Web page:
Other Complications of Diabetic neuropathy
Even though neuropathy is a complication of diabetes, neuropathy itself can also cause additional complications – some of them potentially severe or even life threatening.
Amputation. Nerve damage can cause a lack of feeling in your feet, so it’s easy for cuts and sores to go unnoticed if you don’t do a regular foot exam. Without proper wound care these small cuts or sores can become infected or ulcerated, a condition where the skin and soft tissues break down. The risk of infection is high because diabetes reduces blood flow to your feet.
Infections can spread to the bone and cause tissue death (gangrene). It may be impossible to treat with antibiotics and require amputation of a toe, foot or even the lower leg. More than half the non-traumatic lower limb amputations performed every year in the United States are due to diabetes.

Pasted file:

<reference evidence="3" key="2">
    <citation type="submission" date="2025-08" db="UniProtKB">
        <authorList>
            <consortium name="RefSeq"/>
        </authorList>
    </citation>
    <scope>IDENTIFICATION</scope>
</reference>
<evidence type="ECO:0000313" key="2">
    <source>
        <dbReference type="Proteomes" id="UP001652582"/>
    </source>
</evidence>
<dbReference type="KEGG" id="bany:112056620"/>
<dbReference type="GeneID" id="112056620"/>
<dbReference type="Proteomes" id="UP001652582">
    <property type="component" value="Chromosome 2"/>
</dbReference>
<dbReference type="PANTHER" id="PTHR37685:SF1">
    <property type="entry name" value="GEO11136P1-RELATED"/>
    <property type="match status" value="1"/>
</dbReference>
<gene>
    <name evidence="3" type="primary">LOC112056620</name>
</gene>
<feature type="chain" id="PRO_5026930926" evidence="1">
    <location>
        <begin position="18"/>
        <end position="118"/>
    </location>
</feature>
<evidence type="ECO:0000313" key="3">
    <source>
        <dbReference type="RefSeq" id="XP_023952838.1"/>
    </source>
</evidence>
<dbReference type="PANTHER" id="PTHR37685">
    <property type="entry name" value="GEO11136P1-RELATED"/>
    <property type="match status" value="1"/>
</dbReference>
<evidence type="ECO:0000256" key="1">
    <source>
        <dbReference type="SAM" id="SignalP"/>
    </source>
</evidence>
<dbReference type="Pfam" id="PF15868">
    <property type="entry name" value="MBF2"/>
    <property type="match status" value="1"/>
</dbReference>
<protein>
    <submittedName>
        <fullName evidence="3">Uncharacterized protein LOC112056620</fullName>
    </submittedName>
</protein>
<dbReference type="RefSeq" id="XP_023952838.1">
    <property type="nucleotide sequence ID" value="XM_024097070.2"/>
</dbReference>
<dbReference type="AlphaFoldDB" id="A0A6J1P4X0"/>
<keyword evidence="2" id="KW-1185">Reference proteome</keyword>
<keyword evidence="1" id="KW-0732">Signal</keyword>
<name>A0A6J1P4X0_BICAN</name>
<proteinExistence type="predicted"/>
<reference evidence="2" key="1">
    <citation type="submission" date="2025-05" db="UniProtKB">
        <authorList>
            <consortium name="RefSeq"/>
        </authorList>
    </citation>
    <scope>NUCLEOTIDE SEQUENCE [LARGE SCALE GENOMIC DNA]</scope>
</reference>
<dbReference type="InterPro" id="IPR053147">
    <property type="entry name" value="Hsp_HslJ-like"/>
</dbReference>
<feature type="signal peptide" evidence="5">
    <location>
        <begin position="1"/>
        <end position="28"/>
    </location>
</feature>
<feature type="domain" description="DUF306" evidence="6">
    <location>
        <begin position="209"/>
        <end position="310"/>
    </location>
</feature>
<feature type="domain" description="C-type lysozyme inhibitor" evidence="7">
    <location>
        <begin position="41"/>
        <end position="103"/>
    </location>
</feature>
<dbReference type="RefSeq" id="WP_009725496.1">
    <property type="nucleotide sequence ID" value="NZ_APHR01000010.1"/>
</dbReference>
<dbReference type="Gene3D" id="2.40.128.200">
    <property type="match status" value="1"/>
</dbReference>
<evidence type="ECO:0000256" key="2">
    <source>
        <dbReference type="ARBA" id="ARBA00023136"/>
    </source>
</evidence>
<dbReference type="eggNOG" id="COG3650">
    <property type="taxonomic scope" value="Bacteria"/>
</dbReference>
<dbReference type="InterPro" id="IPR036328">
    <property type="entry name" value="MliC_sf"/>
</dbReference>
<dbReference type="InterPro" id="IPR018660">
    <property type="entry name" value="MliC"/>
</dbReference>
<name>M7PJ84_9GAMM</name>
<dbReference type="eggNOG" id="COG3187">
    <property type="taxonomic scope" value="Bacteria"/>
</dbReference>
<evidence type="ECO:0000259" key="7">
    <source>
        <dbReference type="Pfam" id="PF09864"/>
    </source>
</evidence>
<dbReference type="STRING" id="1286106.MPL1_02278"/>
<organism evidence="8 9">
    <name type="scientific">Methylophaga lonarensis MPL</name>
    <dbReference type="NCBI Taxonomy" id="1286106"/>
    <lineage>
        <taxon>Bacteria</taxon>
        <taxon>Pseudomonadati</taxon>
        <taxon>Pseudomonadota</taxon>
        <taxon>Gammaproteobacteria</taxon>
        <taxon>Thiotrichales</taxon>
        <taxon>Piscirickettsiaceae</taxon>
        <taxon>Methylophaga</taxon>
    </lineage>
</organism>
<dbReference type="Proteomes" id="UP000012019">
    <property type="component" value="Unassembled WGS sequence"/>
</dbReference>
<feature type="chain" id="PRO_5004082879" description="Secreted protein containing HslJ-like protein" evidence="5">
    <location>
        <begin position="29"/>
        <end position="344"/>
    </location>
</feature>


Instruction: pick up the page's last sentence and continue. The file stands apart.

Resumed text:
- Charcot joint – occurs when a joint, usually in the foot, deteriorates because of nerve damage. Charcot joint is marked by loss of sensation, as well as swelling, instability and sometimes deformity in the joint itself.
- Low blood pressure- Damage to the nerves that control circulation can affect your body’s ability to adjust blood pressure. This can cause a sharp drop in blood pressure when you stand after sitting (orthostatic hypotension), which may lead to dizziness and fainting.
- Social isolation – The pain, disability and embarrassment caused by nerve damage can rob people, particularly older adults, of their independence, leaving them increasingly isolated and depressed.